Rebekah Robertson: Upgrading to Captain

Moving from the right seat to the left.

When I first began chatting with Rebekah Robertson about her recent upgrade to captain on one of Trans States Airlines EMB 145s, she said the process reminded her of her early days as a flight instructor. Training for the flight instructor certificate includes learning to fly and reach for the appropriate switches from the right side of the airplane. Robertson transitioned from the first officer side of the Embraer to Denver-based captain in December 2018. Part of that training meant learning to handle the regional jet from the left seat.

Robertson took her first flying lesson in a Cessna 172 with ATP Flight School in the summer of 2014. Remarkably, just 4½ years after her first flying lesson, this Colorado Springs native is now a proud airline captain, responsible for two other crewmembers and as many as 50 passengers at any one time—and, of course, a multi-million dollar asset.

Recalling her flight instructor roots, she says, “I’m now flying with a bunch of new first officers just starting out on the line and I’m one of the people charged with teaching them what they need to know. And of course, now I’m flying from the left seat.” And she says about her first days in command. “As the captain, I think it was a little unnerving at first, but now I think it’s awesome.”

Having spent nearly 1,100 hours in the right seat of the EMB 145, she said her upgrade education really began while she was still a first officer. “Each captain I flew with had their own particular style of how they wanted to handle the flight. I made notes about the things that would someday help me be the kind of captain I wanted to be.”

Rebekah Robertson in airplane cockpit
Robertson says her upgrade training took about a month and began the basics of what she needed to know to be successful in the left seat. Courtesy Rebekah Robertson

Robertson says her upgrade training took about a month and began the basics of what she needed to know to be successful in the left seat, including how to read Trans States-issued flight plans and dispatch releases—not to mention how to call on maintenance about mechanical issues. Even more important, she said, “They teach us the people issues, like how to deal with various threat levels or uncooperative passengers.” Neither of which she’s needed.

Her actual upgrade training included a review of the EMB 145’s systems, something she found much easier the second time around with all that practical knowledge under her belt. “We also spent between eight and 12 hours in the simulator. About half that time I was acting as captain and about half I was acting as first officer for my training partner.”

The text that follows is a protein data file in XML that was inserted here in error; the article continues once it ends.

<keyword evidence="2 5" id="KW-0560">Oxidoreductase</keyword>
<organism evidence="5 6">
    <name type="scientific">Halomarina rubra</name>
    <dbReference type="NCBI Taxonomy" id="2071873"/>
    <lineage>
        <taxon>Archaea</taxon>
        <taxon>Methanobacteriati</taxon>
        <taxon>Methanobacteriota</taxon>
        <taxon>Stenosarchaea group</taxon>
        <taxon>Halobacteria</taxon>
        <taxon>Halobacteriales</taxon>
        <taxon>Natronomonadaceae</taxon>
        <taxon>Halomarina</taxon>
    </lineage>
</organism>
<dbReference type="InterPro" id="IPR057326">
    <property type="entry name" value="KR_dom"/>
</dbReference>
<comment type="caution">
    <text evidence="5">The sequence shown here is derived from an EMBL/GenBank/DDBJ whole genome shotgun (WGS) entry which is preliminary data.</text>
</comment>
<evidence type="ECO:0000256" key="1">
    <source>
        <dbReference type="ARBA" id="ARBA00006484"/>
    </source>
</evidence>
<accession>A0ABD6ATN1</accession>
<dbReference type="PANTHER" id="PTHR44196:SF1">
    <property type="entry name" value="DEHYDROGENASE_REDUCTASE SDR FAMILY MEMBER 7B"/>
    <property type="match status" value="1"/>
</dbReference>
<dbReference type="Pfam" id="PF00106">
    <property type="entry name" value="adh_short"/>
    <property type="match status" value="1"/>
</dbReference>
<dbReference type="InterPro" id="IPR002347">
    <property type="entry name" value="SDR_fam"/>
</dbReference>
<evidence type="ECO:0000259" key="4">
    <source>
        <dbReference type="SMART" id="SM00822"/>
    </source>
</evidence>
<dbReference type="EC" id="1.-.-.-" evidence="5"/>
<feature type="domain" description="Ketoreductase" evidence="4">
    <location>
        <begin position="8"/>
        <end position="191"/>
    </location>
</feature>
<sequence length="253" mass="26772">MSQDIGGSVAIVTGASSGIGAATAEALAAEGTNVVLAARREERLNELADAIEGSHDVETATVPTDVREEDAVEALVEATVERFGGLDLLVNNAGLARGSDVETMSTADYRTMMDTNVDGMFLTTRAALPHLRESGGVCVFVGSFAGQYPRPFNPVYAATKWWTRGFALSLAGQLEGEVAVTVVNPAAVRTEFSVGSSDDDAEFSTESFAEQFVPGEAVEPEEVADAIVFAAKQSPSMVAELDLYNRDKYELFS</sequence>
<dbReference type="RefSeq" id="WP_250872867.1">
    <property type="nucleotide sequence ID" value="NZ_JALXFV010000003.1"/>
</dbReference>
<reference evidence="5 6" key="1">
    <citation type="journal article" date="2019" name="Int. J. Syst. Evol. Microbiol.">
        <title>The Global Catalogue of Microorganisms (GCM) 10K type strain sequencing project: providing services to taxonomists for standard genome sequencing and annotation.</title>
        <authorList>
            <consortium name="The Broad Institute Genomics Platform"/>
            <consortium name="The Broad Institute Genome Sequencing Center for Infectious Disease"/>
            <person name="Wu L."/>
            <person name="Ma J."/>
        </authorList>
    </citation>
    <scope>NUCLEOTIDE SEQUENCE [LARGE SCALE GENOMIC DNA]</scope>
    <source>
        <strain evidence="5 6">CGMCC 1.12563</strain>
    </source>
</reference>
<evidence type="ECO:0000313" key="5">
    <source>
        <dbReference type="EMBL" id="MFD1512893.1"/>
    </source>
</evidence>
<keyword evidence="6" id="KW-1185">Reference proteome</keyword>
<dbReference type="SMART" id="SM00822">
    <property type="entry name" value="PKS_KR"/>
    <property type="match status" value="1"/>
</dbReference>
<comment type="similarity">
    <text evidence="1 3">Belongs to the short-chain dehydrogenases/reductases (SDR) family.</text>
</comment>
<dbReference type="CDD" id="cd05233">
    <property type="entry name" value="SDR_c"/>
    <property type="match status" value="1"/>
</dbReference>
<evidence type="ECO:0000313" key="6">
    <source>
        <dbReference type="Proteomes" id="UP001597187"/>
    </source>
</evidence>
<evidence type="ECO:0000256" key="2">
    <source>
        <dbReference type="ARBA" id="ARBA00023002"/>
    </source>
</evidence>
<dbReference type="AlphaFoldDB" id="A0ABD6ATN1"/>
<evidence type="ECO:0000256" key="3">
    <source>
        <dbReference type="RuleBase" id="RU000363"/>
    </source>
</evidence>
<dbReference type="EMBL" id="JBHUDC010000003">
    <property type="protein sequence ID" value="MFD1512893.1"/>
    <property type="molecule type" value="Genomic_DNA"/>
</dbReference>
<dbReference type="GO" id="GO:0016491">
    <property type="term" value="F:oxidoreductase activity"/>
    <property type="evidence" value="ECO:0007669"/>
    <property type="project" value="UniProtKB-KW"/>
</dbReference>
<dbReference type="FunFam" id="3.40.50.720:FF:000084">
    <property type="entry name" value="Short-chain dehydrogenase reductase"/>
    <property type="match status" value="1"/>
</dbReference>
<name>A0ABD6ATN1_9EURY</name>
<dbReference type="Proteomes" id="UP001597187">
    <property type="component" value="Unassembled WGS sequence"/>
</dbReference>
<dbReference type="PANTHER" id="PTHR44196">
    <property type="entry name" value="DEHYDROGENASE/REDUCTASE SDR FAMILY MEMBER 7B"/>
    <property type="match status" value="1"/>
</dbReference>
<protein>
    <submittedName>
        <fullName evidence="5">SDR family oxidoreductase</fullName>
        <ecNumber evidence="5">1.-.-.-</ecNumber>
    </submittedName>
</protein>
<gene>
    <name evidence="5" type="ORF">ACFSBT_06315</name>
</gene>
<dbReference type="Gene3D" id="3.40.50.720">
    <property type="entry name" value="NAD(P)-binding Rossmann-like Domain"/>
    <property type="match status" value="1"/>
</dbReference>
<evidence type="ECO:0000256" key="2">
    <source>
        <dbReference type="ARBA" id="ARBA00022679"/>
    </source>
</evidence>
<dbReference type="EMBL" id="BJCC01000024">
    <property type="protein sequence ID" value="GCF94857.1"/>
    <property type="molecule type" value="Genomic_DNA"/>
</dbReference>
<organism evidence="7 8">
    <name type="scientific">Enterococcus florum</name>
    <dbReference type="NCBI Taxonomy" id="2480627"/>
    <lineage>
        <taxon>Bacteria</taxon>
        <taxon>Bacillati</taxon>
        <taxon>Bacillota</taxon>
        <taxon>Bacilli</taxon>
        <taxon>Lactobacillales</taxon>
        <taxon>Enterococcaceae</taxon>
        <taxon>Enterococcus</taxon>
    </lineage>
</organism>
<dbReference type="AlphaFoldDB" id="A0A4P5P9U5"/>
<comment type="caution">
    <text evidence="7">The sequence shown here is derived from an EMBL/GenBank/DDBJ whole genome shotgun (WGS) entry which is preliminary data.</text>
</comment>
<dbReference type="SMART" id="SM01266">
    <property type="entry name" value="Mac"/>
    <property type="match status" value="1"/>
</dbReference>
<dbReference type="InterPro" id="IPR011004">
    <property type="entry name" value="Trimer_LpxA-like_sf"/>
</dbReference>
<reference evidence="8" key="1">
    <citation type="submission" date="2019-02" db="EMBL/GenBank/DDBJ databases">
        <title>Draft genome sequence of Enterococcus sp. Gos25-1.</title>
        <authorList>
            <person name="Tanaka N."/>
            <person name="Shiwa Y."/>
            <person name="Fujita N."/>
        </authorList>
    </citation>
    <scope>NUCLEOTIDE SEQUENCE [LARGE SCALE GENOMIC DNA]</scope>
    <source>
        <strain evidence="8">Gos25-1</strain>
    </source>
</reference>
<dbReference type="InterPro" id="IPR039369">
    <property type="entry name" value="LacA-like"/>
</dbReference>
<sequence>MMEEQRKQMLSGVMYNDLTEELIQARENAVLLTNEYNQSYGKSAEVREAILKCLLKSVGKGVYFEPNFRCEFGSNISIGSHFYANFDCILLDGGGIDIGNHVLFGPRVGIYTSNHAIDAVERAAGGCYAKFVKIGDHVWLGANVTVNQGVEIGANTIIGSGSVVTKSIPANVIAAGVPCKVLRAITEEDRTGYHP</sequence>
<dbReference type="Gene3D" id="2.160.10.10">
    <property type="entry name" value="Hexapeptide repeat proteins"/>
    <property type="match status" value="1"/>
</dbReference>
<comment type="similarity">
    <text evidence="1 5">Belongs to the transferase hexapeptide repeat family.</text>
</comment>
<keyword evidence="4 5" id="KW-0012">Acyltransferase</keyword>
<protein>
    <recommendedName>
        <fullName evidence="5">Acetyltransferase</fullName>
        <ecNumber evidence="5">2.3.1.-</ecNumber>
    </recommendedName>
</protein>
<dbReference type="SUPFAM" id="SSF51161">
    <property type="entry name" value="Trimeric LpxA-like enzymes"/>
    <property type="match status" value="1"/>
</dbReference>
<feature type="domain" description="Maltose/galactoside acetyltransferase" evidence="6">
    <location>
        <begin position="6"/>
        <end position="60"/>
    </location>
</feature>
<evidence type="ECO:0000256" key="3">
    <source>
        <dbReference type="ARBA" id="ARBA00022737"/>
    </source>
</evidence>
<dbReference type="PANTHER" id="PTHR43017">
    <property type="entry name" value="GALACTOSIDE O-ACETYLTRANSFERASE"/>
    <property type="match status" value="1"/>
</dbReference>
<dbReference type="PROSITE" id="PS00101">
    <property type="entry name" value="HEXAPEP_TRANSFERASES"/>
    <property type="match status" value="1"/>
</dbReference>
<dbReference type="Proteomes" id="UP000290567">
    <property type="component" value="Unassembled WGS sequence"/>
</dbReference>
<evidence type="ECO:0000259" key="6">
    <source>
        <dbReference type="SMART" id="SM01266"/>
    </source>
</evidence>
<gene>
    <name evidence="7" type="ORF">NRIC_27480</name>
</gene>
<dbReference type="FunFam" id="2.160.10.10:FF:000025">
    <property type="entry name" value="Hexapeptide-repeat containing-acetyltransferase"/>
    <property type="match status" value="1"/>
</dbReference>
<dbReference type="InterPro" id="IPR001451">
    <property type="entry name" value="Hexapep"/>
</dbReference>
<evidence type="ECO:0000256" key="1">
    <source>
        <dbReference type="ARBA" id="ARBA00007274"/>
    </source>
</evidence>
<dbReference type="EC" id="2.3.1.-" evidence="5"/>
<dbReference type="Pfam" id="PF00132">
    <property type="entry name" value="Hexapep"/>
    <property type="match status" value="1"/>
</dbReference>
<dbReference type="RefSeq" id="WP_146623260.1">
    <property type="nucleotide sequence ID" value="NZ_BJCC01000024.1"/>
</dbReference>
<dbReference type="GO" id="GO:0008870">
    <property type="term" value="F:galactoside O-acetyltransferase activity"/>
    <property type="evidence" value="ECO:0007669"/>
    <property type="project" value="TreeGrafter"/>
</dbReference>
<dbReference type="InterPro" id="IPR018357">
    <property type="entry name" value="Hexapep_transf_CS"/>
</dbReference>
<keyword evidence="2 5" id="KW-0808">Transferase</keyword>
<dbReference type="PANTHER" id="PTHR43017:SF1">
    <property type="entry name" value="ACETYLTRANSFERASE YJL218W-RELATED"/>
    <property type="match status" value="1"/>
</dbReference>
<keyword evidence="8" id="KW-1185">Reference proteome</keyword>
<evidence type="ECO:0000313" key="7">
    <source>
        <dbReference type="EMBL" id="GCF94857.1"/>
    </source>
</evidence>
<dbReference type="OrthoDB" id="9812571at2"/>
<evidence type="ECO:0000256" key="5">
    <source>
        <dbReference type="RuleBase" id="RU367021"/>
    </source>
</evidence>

She admits the training was challenging at first because she’d never flown the airplane from the left seat. Back to being a student of sorts: “I had no feel for where the switches and levers were because I’d used my left hand for everything. Now I was learning everything with my right. I had to learn to steer the airplane on the ground too—because the only nosewheel tiller is on the left side.”

There’s more responsibility for Robertson as a captain, but in just the few short months she’s been managing her flights from the left seat, she has drawn accolades some pilots never hear.

Rebekah Robertson next to an airplane
Having spent nearly 1,100 hours in the right seat of the EMB 145, Robertson’s upgrade education really began while she was still a first officer. Courtesy Rebekah Robertson

“After a flight one day, a passenger in the cabin gave me a note as she was leaving the airplane. It said, ‘thanks for a great and safe flight. You represent what strong, intelligent women should be.’ And she wasn’t a pilot either,” Robertson said.

She sees her future pretty clearly, now that she has 350 hours as a captain in her logbook.

“My goal is to fly for United Airlines.” But until her experience matches that company’s requirements, she says she’s perfectly happy to keep flying the line at Trans States.

“I’ve had a wonderful experience just to reach this point,” she says. “The entire training process really does work the way the ATP and the Trans States people first explained it to me.”

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